What have been your favorite health projects and programs over the years, and why?
Without a doubt, the Primary Care Coalition (PCC) is my favorite. I started advocating for an organization to address access to health care within the Montgomery County Medical Society. With the backing of the Society, I shopped the concept around to the hospitals and the two free clinics in the County. It caught the attention of Dr. Bud Bernton, who was retiring from his practice and was looking for volunteer work. He assembled a board, started holding regular meetings, and even found us a volunteer CEO who eventually became a paid CEO as our resources increased. We now have 20 clinic sites run by 10 different organizations. The PCC provides various forms of administrative support, such as quality assurance and access to specialty care. Many others deserve credit for its success, but I launched and defended the concept.
My second favorite is the S.M.I.L.E. program of the African American Health Program as well as the County HHS Fetal and Infant Mortality Review Board. The S.M.I.L.E. program provides pregnancy mentoring to Black/African American women throughout their pregnancies and through the first year of motherhood. It was formed to address the horrifying Black infant mortality rate, which is 2 ½ times that of whites, Asians, and Hispanics – in Montgomery County and throughout the U.S. I take no credit for its management, but the impetus for it was generated by the data which I brought to the attention of County residents. I have also been and remain an active member of the Fetal and Infant Mortality Review Board, which closely examines infant deaths within the County and initiates efforts to reduce them.
My third favorite is The Tree House, where children who are alleged abuse victims can undergo physical and mental evaluations by experts and be prepared for court appearances if needed – and all of them get mental health care. Having seen many adult childhood abuse victims in my private practice, I became convinced that abuse must be addressed in childhood to reduce the lifelong impact many victims feel. A child welfare nurse and I had to work very hard to convince County leadership that funding to support a child assessment facility was appropriate and necessary.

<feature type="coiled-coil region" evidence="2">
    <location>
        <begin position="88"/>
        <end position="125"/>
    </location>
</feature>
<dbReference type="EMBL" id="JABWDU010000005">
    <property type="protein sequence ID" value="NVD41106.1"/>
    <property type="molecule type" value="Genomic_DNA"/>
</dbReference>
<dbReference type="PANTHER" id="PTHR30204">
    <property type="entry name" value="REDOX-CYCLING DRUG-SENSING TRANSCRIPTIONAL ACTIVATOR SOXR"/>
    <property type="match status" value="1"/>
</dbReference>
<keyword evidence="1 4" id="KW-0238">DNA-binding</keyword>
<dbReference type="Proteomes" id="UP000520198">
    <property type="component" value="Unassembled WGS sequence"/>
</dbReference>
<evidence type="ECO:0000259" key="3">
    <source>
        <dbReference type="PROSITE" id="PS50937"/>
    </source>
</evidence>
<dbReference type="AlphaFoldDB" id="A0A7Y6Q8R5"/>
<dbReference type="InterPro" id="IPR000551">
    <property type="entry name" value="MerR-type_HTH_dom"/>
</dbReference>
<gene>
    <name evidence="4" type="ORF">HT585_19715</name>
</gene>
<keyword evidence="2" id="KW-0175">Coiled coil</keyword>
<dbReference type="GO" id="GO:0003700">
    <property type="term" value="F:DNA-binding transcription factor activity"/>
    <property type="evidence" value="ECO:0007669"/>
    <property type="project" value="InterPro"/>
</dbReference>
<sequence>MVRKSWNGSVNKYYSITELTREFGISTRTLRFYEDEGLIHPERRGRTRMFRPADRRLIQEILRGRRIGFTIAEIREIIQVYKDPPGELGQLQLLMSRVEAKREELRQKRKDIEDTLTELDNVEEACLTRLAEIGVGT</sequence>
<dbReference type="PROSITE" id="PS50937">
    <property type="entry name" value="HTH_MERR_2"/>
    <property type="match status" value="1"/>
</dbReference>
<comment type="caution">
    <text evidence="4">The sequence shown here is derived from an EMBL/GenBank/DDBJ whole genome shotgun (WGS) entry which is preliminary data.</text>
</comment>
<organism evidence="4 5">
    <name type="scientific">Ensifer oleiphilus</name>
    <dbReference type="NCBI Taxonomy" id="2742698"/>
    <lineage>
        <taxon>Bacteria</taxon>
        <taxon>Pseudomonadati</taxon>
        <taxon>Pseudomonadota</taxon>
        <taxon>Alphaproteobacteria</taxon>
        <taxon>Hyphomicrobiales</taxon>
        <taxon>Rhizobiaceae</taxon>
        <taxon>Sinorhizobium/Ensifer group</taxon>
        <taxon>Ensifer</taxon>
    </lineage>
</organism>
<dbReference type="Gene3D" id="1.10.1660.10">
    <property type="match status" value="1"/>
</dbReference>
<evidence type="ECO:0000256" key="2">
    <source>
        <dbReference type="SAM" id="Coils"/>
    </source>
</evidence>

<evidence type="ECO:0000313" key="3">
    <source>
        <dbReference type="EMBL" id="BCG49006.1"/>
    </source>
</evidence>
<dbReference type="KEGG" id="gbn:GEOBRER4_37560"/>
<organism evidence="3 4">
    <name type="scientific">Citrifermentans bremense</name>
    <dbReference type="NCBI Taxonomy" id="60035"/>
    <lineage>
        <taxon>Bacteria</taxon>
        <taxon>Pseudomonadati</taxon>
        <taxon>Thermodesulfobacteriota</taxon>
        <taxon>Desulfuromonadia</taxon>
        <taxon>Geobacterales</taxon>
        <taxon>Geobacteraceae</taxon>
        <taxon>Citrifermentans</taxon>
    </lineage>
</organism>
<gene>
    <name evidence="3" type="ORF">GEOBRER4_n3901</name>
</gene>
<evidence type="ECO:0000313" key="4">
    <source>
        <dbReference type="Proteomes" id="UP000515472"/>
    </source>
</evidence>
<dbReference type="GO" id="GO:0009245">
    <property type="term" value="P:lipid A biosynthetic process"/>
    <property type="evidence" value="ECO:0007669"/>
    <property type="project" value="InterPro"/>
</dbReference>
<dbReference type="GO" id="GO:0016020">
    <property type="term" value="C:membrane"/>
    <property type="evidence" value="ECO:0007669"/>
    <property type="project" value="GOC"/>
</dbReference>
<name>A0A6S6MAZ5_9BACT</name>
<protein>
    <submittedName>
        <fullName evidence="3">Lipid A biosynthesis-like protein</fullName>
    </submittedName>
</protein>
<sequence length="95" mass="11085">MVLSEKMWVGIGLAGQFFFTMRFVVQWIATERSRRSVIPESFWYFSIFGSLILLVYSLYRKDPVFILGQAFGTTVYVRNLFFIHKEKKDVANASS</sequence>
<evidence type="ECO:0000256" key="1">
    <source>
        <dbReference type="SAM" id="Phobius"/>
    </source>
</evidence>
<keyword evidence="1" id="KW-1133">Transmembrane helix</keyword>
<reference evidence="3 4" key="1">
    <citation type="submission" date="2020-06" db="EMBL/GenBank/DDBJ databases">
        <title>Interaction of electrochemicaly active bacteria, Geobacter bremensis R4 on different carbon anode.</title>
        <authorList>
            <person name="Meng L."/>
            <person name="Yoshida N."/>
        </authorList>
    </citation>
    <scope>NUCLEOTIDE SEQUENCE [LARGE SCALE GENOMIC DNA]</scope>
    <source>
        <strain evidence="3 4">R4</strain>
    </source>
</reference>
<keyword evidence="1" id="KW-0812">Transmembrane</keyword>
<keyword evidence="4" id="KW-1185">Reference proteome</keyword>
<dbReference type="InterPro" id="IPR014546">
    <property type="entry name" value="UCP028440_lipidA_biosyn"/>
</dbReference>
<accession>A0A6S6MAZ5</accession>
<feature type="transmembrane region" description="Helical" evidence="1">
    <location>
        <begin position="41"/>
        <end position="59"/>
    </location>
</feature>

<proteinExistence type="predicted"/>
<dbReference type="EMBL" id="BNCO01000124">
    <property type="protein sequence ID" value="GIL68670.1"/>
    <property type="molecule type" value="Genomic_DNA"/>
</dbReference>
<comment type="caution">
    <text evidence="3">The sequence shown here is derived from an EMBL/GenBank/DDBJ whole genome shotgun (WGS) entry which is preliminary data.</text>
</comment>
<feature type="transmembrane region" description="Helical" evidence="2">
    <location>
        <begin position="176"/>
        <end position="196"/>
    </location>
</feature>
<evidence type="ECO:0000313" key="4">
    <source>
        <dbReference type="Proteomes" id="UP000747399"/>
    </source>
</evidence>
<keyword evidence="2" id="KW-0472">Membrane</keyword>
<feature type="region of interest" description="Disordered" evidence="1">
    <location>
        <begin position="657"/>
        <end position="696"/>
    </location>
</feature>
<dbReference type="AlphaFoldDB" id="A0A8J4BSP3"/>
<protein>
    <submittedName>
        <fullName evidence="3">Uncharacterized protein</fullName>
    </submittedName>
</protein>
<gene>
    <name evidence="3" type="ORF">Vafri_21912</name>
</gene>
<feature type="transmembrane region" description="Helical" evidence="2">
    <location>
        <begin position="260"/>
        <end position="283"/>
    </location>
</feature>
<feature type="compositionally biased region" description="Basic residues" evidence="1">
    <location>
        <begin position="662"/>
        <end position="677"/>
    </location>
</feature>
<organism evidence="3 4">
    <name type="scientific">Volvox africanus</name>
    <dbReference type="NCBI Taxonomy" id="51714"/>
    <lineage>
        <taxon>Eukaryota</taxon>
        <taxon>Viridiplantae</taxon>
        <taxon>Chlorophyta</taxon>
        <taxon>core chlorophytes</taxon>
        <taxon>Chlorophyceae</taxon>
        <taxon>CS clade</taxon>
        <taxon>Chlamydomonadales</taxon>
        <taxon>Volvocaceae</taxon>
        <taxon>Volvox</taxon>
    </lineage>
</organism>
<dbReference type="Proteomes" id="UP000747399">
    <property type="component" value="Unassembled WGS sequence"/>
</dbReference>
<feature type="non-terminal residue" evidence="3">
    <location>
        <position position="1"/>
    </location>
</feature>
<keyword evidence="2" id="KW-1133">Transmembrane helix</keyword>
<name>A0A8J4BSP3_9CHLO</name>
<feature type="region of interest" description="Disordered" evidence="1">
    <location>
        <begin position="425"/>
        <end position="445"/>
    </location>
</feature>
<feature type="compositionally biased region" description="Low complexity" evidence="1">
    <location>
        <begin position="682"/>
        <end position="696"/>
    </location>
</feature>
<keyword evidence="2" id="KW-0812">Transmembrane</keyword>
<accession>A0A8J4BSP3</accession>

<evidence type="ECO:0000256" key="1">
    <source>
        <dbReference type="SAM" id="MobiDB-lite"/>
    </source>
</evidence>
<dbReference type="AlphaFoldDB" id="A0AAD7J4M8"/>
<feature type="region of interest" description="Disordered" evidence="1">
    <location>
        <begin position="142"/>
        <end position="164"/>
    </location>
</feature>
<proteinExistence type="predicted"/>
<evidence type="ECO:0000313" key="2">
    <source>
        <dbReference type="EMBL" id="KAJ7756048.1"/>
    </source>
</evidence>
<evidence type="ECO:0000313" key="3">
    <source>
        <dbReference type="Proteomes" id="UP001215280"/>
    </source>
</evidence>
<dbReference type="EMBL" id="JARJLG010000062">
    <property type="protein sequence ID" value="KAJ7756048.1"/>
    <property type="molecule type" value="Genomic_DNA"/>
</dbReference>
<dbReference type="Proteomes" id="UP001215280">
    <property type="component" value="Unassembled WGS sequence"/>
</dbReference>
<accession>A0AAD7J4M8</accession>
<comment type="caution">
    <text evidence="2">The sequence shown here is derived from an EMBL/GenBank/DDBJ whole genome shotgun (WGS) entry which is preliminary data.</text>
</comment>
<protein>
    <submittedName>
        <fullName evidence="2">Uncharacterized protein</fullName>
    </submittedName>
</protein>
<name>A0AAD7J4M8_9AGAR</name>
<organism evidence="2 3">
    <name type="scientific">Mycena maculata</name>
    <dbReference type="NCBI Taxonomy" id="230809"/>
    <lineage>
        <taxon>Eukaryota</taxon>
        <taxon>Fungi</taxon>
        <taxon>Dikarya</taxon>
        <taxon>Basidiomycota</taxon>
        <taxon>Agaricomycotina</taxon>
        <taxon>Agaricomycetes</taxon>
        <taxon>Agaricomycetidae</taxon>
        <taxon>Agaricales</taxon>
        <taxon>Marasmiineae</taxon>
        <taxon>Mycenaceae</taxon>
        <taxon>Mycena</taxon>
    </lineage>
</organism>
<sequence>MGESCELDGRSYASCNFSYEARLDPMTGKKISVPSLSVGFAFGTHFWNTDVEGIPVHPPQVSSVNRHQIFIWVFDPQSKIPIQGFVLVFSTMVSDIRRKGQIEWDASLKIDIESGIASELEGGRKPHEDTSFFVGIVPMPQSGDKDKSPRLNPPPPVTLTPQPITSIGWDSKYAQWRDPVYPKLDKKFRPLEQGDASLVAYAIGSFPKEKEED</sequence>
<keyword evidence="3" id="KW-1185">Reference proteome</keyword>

If you could choose one thing that would have a positive impact on the future health of Montgomery County residents, what would that be?
I do not know how one could do it, but one thing which would benefit many people in life-changing ways would be to reduce obesity in all age groups. And ideally, that would be part of a more significant healthful living movement, including regular exercise.
You’ve had a successful medical practice. You’ve worked as a public servant. And you continue to actively volunteer. What drives you to still give back to the community in the way that you do?
I am passionate about a number of aspects of public health. I get great satisfaction from seeing beneficial change and from feeling that I have been part of it. It is very hard to say “no” to participating in something that interests me, but now that I am 80, I am pulling back a bit.
What advice would you give others about volunteering in the community?
Please do it! Choose your passion and figure out what you can bring to the table.
A vital role is educating politicians in the County or the State about why a particular service is necessary and should be funded. Getting a non-governmental perspective is very helpful to them. There are endless ways that the good things done by the County can be enhanced with input from County residents.